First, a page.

Joshua Culliver rehabbing arm after shortened season

The junior pitcher tore his UCL, ending his season before the cancellation of spring sports.

Courtesy of Kelly Hagenson/University of Minnesota Athletics.

Courtesy of Kelly Hagenson/University of Minnesota Athletics.

Brendan O'Brien

The Gopher baseball season ended abruptly about a month ago, but the season was over earlier for junior pitcher Joshua Culliver.

In February, head coach John Anderson announced Culliver’s season ended after only two appearances in 2020. Culliver tore his UCL in his right elbow and needed Tommy John surgery to repair it.

“It hurt a lot hearing that I was going to have to get surgery,” Culliver said. “I knew all the work I had put in with my teammates and all the things we were looking forward to months into the season. Having my season cut shortly definitely hurt me and some of my teammates and coaches.”

Many elective surgeries have been delayed and appointments adjusted because of the outbreak of COVID-19. Culliver said the process has been smooth thus far for him, and he had the procedure completed. The next step for him now is weekly virtual appointments with a doctor and athletic trainer to discuss exercises he can do and monitor his range of motion.

Culliver knew he was done pitching this season well before the coronavirus pandemic canceled all NCAA spring sports. But knowing this did not make it any easier for him when the team received the news they would not be taking the field again in 2020.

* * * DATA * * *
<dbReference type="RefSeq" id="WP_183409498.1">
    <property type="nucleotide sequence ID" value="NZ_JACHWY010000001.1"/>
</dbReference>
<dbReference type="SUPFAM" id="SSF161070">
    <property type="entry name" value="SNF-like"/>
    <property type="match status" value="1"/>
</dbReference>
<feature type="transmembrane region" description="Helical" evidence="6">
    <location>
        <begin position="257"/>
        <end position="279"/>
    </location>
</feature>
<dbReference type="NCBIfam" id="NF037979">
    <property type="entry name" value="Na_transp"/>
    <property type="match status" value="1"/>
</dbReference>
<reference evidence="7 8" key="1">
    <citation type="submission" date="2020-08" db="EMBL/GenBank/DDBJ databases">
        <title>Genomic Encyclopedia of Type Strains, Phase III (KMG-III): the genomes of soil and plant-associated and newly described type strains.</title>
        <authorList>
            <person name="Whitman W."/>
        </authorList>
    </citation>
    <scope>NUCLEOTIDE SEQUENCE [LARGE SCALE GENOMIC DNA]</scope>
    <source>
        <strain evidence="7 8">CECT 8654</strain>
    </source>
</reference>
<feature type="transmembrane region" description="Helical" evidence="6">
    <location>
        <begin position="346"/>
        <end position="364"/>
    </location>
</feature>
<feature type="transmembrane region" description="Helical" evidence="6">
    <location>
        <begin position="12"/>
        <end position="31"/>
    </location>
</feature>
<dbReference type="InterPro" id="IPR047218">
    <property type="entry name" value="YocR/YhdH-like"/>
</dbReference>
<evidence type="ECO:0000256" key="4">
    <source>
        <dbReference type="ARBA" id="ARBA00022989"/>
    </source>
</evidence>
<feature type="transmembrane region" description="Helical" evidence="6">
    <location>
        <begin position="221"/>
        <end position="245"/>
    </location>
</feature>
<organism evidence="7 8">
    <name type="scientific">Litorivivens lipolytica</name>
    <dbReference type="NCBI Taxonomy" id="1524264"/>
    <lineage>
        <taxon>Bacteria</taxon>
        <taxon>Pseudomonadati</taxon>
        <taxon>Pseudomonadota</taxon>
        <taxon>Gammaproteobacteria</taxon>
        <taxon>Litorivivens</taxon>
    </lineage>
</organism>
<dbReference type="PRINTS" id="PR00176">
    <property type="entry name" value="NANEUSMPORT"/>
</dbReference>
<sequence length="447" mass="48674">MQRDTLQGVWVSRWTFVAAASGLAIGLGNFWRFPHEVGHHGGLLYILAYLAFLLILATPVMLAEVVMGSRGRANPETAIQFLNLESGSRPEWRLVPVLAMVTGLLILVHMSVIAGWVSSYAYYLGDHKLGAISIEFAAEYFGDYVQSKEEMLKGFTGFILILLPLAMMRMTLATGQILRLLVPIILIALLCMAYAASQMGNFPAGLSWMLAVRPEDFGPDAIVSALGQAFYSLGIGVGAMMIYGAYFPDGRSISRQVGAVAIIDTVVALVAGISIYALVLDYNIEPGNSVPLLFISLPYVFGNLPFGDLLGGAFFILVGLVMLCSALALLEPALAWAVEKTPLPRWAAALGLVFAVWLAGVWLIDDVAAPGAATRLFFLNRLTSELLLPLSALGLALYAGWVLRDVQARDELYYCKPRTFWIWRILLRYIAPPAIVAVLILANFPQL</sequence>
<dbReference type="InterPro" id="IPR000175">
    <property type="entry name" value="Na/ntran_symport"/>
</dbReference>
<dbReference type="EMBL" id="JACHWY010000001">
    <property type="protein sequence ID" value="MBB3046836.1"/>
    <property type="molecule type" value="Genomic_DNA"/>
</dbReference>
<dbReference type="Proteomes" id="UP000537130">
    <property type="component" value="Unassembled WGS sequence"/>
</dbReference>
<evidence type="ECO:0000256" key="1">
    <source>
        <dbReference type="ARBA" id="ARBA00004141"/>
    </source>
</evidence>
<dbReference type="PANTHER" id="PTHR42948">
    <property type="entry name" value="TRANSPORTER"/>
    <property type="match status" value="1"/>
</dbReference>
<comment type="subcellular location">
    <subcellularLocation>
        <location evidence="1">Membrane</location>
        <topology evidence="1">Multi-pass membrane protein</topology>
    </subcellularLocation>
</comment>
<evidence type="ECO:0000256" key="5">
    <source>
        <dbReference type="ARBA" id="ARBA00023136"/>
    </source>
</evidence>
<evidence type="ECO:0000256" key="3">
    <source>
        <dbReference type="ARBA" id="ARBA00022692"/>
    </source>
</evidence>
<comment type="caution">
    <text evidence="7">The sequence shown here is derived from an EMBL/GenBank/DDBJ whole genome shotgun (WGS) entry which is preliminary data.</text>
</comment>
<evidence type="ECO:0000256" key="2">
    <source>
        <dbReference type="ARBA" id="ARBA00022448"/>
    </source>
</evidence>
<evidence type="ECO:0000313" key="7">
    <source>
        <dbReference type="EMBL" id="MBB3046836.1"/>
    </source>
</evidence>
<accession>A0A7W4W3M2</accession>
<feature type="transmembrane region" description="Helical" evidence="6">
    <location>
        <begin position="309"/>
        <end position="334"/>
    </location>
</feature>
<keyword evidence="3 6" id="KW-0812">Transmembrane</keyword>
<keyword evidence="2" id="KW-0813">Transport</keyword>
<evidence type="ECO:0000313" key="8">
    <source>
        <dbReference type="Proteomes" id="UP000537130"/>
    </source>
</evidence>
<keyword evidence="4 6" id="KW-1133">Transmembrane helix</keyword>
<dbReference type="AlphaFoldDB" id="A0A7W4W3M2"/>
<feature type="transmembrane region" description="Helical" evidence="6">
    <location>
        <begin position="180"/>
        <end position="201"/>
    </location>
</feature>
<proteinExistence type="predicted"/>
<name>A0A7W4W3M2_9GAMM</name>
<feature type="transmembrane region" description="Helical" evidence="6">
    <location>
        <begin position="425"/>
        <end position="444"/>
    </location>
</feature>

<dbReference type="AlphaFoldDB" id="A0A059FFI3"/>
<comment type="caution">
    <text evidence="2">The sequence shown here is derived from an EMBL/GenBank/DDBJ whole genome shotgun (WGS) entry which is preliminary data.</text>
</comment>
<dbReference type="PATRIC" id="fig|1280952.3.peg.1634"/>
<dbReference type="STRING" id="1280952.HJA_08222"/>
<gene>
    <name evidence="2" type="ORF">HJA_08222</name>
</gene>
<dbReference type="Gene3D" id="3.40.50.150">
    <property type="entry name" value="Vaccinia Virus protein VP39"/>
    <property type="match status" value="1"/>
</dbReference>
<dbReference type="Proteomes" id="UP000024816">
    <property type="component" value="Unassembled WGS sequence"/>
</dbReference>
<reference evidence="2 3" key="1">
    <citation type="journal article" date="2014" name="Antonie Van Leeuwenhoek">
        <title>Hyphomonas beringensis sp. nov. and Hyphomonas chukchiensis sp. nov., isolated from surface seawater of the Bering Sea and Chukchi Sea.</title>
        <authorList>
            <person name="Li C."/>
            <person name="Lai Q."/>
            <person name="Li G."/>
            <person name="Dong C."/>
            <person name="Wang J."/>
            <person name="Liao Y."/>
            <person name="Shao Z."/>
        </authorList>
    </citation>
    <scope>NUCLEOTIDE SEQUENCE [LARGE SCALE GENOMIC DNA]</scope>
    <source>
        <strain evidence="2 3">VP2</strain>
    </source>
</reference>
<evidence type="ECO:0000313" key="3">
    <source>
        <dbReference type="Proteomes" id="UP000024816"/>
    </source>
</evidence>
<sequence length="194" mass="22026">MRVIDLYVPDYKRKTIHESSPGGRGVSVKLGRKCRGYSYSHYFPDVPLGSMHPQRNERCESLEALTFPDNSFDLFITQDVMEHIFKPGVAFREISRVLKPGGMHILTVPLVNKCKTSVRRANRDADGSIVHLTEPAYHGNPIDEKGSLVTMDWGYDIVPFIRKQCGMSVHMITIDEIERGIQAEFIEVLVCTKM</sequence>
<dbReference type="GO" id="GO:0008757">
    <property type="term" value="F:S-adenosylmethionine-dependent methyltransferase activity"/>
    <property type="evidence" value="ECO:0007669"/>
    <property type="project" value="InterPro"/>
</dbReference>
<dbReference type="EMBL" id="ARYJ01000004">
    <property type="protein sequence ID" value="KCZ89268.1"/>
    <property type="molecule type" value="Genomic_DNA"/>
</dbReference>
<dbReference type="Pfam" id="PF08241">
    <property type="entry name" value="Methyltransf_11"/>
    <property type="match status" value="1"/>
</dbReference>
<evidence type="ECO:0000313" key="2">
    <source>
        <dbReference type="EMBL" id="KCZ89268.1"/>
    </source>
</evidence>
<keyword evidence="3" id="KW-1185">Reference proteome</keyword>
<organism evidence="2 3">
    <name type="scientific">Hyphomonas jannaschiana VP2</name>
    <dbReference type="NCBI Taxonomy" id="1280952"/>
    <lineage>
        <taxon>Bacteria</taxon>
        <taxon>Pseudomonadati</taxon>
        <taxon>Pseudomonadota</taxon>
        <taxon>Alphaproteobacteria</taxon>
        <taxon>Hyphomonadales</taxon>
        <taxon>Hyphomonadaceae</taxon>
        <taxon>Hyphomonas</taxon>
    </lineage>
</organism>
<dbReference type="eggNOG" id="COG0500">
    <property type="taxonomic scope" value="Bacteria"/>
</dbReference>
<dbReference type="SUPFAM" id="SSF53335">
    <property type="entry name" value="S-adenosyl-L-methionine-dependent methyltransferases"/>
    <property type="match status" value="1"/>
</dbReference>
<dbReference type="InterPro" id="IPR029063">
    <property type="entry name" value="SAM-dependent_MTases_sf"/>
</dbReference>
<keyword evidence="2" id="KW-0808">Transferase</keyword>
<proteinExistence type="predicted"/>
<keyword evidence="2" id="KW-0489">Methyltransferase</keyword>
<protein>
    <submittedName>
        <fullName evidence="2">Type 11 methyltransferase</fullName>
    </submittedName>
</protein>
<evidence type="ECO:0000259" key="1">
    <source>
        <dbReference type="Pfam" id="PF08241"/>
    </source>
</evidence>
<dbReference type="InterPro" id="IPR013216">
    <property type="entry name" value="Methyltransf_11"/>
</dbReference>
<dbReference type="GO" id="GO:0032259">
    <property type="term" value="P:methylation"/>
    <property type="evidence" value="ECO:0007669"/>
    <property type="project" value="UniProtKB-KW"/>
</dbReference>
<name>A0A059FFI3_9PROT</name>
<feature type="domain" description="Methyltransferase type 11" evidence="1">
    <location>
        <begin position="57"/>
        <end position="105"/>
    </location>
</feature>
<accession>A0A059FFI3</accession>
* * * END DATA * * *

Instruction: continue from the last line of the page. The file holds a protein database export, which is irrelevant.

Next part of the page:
“Seeing how our season got cut short a lot earlier than they expected, having it end in March like that, that hurt me because it gave me something to do: still cheer on my teammates, help coach them on the side,” he said. “Seeing how their season got taken away, it definitely affected me as well.”

While surgery and the pandemic have been difficult for him, Culliver is taking on a positive approach. He is looking forward to putting in the work needed not only for rehab but also to get stronger than he was before.

One of the most disappointing aspects of the season ending quickly is being away from coaches and teammates, Culliver said. If this has opened his eyes to one thing, however, it is that the team culture is tight-knit and has helped during this time.

“It’s really a family here so everyone really checks in on each other pretty much weekly, sometimes daily,” Culliver said. “The coaches call in to check in on us, making sure everyone is okay [and] healthy. It’s weird but it’s something I’ve noticed how much of a family atmosphere that we really have and how much that transitioned.”